The first two 5 Things We Can Learn From… posts featuring Threadless and Johnny Cupcakes proved to be quite popular. This time around I dissect Seibei. Seibei is a one-man brand that was conceptualized and developed by David Murray. Murray is a 26 year old college graduate who majored in Japanese Literature. Lucky for us, he decided to focus on making cool art instead.Â
With such popularity and a cult following, Seibei must have done something right. Here I look at 5 things that we can learn from the Seibei story.
1. Your Website Should Be An Extension of Your Products. You don’t even need to click on the store, or see any of David tees or other products, and you already know what his style and what his goods will look like. His website is an extension of his products. He showcases many of the monsters that he prints on his tees throughout his site. And why not? The colors that he uses on his site reflects the colors often seen on his tees. Why would you have a sophisticated, modern and simplistic site design when your products are all about fun, humor, vibrant colors and monsters! Extend your products through your website design.Â
2. Take “Advantage” of Your Fanbase. In a good way, of course! David takes “advantage” of his fanbase through his Seibei Nation promotion. The Seibei Nation is his version of a street team. A lot of people consider word of mouth the purest form of marketing. Word of mouth is what a street team and esssentially the Seibei Nation is all about. And of course, remember that if they rub your back be sure to return the favor. Every time a Seibei Nation member brings in ten $10 or more sales they get a free Seibei T-Shirt. People LOVE free things so why not take advantage of that. BTW, use coupon code COTY for 10% off your next Seibei order!
3. Be As Transparent As Possible. If your company is a one-man show, and even if it’s not, it may pay off to be as transparent to your audience or customers as possible. David is as transparent as can be on his blog, often posting about things not related to tees but that show off the fun side of his life. David loves to make posts about food, by doing this, maybe he’ll appeal to other food lovers who will then be interested in his tacos and sandwichÂ tees. By being transparent, you make yourself the face of your company. You are living proof that your company exists because of you and your hard work. People are able to relate with you much more when they see a face. When people can relate, they often are more prone to opening their wallets and spending their hard earned cash.Â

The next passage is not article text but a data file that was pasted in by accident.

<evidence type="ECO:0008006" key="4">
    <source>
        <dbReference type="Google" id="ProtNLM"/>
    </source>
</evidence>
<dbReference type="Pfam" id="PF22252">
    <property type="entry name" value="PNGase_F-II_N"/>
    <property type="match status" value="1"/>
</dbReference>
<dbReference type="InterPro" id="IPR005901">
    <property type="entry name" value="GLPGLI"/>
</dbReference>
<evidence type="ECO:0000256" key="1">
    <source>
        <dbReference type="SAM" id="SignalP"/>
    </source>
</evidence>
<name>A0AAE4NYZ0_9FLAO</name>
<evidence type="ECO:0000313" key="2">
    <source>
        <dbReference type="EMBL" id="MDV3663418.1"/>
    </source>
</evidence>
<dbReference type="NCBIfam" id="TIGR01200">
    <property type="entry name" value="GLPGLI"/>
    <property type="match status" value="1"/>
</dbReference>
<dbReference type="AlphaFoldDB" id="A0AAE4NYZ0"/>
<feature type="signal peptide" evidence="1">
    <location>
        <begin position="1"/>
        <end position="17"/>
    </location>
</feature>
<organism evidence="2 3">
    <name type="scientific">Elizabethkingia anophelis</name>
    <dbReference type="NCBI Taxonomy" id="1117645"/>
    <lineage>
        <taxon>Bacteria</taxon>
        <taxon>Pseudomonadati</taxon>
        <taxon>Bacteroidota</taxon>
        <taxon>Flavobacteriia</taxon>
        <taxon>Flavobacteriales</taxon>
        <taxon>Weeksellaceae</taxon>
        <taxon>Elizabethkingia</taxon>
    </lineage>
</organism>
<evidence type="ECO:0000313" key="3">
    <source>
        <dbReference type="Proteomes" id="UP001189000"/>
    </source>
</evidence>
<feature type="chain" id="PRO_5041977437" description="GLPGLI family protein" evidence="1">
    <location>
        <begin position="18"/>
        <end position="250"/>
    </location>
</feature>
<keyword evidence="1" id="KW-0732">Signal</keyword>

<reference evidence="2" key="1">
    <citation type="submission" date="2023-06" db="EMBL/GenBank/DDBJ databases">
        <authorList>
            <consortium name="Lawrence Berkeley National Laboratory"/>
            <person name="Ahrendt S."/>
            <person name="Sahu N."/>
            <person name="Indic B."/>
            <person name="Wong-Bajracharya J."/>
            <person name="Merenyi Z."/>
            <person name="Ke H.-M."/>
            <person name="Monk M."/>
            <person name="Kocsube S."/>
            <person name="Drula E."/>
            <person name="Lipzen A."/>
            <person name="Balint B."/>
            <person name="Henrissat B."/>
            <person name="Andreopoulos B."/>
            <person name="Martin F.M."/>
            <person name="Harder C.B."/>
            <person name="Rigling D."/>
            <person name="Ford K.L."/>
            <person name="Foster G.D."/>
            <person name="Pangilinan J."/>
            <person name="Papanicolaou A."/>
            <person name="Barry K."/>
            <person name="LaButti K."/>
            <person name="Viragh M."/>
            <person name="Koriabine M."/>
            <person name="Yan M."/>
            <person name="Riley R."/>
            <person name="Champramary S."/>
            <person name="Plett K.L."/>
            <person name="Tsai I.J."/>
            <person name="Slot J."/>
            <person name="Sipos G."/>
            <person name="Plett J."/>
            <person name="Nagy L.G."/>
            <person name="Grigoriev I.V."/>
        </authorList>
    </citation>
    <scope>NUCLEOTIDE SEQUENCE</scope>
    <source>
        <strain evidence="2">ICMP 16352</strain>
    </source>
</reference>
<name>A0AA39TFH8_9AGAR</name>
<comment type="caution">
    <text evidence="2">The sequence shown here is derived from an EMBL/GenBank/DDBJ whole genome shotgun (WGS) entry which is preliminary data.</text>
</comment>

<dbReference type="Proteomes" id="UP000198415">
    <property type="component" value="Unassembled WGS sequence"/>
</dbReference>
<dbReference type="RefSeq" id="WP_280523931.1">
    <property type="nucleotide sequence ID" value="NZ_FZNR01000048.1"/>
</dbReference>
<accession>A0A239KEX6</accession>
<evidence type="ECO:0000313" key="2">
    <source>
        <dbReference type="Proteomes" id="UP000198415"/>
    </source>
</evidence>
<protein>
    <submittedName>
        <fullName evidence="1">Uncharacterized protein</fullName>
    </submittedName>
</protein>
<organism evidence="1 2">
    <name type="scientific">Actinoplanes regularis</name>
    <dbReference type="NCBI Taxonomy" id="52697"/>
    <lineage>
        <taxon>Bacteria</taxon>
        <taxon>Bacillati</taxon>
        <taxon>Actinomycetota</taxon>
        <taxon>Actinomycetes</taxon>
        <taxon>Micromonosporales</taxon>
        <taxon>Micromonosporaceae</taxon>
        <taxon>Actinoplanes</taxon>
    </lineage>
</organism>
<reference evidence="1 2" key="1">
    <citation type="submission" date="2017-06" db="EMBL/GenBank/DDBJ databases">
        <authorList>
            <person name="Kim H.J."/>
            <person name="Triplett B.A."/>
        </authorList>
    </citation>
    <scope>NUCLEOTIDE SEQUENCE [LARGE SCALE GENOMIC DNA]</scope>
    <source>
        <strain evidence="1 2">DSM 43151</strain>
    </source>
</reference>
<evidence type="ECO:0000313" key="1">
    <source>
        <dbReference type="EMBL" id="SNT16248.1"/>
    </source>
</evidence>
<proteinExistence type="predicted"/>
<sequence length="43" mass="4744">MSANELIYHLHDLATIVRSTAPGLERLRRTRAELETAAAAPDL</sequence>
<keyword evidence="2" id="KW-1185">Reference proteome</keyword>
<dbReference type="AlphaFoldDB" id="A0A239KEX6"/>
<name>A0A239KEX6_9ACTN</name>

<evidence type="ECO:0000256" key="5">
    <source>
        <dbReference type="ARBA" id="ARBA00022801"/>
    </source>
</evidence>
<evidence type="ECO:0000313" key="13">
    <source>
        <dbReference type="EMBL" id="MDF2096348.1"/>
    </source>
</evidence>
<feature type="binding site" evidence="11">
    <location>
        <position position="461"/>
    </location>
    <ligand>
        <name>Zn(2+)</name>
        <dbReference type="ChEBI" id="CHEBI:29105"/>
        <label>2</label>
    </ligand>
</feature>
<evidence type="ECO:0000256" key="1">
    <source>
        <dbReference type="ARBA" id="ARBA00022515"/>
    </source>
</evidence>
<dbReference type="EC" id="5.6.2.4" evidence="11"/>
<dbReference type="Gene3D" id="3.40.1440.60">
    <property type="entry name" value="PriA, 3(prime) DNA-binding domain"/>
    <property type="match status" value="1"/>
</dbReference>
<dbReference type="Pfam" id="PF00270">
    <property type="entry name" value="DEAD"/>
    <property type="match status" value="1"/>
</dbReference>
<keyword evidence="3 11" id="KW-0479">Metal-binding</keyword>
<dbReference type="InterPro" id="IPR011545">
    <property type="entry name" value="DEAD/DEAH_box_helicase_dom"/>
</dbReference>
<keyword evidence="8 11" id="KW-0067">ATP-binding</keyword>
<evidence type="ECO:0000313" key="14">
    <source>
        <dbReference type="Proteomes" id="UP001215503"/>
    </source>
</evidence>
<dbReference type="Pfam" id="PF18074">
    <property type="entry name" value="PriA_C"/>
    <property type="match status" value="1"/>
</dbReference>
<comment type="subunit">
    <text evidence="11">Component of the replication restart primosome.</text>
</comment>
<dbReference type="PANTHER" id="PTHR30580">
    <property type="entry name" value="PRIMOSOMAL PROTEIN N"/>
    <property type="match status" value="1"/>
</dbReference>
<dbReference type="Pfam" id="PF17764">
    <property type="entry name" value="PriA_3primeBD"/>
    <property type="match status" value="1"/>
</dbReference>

4. Make Art and Craft Shows Your Friend. David hits craft and art shows pretty hard. A quick glance at his blog shows that he’s attended a ton of these, including: Craftacular, Boston Bazaar, Renegade, and Stitch Austin. What’s so important about attending craft and art shows? Well, it helps to give you brand exposure in the offline world. Sure you have an online store, but when you attend a craft show, people can actually see your goods, they can touch it and purchase it right then and there. Secondly, attending a craft show will help you to actually see what demographics are interested in and are purchasing your products. This should give you an idea of what you should maybe do for future product releases – build on popular products, build on what your target demographic is interested in.Â
5. Trust Your Gut. When David submitted his Give Us A Kiss design to the Cornelius Hearts Threadless contest, he had high hopes and was quite excited about it. Things didn’t turn out so well for the design. Voters were quick to give it low scores and the submission was prematurely dumped from the voting process. Understandably, David was miffed about this – mainly because he was so enthusiastic about the design. He decided to go with his gut and have the design printed despite it not being seen favorably in the eyes of the tee loving community, Threadless. The shirt that Threadless once abandoned is now a staple of his online store and I don’t doubt that it is one of his top sellers. The ultimate vindication came when Jake Nickell, one of the founders of Threadless, stopped by Seibei’s booth at Renegade Chicago. Nickell loved Give Us A Kiss and even purchased one. Trust your gut. 95% of the time your gut is right, which is totally worth the 5% of the time it is not.Â
Wheww, those are my thought about Seibei – what are yours? Leave them in the comments section!